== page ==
April 8, 2013
UW Students Receive UNCF/Merck Undergraduate Science Research Scholarship Award
University of Washington juniors Chinonso Opara and Sarra Tekola are among an elite group of students. This spring they received the UNCF/Merck Undergraduate Science Research Scholarship Award, presented annually to around 15 undergraduates from across the country.
The honor includes up to a $25,000 scholarship for the 2013-14 academic year, as well as eligibility to be selected to participate in a Merck Summer Research Internship Program. The award is intended to help African American undergraduate students who are interested in science further their education and pursuit of science and engineering careers. It is presented by the United Negro College Fund and the Merck Company Foundation.
“I’m very humbled by it,” Opara said. “To have such a rigorous selection committee select you from several people that applied encourages me to strive for my goals.”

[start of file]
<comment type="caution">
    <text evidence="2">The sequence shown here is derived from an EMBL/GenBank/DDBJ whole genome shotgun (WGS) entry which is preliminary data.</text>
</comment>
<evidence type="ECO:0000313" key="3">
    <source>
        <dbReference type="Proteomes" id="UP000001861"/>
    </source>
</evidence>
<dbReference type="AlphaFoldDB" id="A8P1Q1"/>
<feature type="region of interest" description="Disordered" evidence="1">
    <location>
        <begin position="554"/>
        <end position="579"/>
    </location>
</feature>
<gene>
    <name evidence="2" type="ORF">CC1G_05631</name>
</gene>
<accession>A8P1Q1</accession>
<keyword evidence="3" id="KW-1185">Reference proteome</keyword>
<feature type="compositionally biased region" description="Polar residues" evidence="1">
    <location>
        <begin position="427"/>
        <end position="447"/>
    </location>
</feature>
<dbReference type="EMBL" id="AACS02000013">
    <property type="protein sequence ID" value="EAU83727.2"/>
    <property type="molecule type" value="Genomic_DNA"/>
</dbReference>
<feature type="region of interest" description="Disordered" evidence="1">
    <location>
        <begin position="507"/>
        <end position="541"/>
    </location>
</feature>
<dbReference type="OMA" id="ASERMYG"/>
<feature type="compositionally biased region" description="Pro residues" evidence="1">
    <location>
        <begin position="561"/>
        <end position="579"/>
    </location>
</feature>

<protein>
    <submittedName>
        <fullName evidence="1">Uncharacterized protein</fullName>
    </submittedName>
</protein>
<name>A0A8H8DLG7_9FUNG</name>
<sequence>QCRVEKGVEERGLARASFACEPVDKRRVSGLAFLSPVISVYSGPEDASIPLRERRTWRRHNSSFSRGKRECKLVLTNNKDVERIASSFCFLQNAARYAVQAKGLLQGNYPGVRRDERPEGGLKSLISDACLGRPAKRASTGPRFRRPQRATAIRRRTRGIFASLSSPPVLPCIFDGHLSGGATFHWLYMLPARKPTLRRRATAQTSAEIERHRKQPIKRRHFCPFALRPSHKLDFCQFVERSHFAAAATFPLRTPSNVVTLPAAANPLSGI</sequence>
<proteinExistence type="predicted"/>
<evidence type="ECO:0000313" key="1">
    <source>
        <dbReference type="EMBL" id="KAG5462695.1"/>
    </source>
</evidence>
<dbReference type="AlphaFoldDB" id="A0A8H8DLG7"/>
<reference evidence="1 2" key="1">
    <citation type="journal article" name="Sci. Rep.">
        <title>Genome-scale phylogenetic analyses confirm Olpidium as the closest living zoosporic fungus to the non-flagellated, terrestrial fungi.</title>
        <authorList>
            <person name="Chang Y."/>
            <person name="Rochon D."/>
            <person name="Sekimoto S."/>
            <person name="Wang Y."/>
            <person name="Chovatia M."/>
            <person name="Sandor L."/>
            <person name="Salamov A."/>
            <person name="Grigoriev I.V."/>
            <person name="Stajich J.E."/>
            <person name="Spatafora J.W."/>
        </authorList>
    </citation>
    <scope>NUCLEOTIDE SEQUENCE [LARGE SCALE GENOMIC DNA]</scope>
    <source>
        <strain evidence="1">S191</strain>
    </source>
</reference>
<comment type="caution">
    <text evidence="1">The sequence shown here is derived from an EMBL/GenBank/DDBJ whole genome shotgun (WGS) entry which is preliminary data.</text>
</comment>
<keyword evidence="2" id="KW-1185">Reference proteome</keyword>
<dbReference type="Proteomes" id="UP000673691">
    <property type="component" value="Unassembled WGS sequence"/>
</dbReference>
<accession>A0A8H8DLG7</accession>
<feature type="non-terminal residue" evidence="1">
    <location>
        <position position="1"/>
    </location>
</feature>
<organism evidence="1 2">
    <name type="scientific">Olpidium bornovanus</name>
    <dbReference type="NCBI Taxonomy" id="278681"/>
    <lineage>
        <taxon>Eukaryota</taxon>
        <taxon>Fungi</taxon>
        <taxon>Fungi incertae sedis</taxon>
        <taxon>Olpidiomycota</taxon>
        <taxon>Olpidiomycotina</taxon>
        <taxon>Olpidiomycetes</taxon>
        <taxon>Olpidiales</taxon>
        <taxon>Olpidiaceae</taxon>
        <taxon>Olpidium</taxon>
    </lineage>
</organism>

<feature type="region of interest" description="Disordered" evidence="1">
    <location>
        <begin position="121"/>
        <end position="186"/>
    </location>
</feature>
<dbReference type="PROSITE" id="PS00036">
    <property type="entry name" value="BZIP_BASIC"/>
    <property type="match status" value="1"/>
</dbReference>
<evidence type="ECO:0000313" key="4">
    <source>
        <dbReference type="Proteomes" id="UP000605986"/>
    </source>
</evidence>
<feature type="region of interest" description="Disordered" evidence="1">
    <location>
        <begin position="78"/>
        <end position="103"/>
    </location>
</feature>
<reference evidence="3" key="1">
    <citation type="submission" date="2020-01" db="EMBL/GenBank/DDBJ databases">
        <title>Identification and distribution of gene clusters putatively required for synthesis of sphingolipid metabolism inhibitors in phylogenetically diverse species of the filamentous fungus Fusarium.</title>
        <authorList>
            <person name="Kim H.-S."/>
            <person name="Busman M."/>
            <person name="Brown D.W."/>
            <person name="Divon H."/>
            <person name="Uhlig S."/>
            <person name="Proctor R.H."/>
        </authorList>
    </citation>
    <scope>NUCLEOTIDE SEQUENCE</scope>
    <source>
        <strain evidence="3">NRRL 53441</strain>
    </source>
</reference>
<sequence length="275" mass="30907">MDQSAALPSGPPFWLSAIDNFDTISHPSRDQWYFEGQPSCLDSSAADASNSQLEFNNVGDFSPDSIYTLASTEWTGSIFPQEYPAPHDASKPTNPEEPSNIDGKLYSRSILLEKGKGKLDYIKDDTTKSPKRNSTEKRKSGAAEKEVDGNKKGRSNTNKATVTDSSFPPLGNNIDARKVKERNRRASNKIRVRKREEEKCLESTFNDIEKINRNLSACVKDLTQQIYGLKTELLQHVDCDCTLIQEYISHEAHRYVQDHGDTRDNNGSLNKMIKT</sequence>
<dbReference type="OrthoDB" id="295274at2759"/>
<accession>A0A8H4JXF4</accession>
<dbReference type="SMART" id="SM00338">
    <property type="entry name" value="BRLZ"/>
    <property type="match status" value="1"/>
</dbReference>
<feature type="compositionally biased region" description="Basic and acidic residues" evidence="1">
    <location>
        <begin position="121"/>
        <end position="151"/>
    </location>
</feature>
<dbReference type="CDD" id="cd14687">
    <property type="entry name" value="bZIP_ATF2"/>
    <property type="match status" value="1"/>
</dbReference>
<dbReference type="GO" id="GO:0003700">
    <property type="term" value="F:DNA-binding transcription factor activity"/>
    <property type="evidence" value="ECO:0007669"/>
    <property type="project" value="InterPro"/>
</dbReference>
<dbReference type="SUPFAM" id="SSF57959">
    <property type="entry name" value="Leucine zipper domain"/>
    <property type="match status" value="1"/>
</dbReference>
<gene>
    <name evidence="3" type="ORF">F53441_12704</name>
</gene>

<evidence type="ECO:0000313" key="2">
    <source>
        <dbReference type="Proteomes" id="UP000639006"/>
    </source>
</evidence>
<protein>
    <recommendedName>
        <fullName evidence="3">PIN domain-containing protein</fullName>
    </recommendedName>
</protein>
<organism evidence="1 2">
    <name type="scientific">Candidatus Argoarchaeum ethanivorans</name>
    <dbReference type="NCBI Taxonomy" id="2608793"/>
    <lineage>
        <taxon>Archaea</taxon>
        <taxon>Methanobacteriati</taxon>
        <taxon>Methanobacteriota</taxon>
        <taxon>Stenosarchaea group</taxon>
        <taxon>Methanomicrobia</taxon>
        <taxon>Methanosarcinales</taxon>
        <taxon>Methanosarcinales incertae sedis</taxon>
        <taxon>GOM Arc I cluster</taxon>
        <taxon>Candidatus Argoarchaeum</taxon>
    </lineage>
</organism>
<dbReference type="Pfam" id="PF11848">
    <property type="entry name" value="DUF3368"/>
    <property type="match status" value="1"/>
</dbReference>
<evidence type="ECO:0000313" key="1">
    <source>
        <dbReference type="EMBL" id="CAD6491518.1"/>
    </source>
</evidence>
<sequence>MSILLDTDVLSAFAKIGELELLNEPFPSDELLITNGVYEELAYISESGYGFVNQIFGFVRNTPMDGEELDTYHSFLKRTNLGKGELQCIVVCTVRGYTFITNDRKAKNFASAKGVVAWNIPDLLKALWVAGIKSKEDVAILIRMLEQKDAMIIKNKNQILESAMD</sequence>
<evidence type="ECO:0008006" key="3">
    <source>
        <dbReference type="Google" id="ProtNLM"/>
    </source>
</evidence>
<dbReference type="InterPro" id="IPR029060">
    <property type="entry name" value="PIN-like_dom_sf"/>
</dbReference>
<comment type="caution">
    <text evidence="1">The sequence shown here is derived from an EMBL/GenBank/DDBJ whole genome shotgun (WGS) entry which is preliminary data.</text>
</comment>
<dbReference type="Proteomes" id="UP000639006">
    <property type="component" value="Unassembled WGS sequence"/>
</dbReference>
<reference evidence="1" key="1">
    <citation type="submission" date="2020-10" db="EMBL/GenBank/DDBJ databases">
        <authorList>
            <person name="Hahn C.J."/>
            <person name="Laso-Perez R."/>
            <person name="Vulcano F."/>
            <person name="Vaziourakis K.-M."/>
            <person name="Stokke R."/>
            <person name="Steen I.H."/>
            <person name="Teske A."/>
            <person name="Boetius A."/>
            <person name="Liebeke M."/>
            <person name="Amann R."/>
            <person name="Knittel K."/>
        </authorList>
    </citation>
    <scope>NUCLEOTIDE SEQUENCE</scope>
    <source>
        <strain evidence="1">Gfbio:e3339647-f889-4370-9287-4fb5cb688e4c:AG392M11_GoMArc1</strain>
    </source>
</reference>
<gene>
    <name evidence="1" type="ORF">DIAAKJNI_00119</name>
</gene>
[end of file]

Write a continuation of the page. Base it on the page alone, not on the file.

Tekola echoed his sentiment. “I’m very honored,” she said. “I definitely see it for the privilege it is, and I want to honor them in that and strive for excellence.”
Opara and Tekola will attend the UNCF/Merck Fellows Day event, June 16-17, in Pennsylvania or New Jersey where they will be formally recognized for their achievements.
Both students participate in OMA&D programs that support students in STEM (science, technology, engineering and mathematics) fields, including the Louis Stokes Alliance for Minority Participation (LSAMP). Opara is also involved in the Initiative for Maximizing Student Diversity (IMSD) and the McNair Post-baccalaureate Program, where he benefited from the mentorship of director Teri Ward and associate director Gene Kim, respectively. Tekola, a transfer student who is in her third quarter at UW, also affiliates with TRiO Student Support Services.
While both credit these programs for encouraging their scientific endeavors, each come from different backgrounds and are interested in different fields of study.
Opara moved to the United States from Nigeria at the age of six. His father, James, is a physician and his mother, Mercy, is a nurse. They brought the family that includes four children to the U.S. for greater economic opportunities.
“We have long since gained American citizenship and my parents fulfilled the credentials necessary to continue their medical practice as U.S. residents,” he said. “They have been practicing here for several years. My parents are very helpful and are my biggest role models.”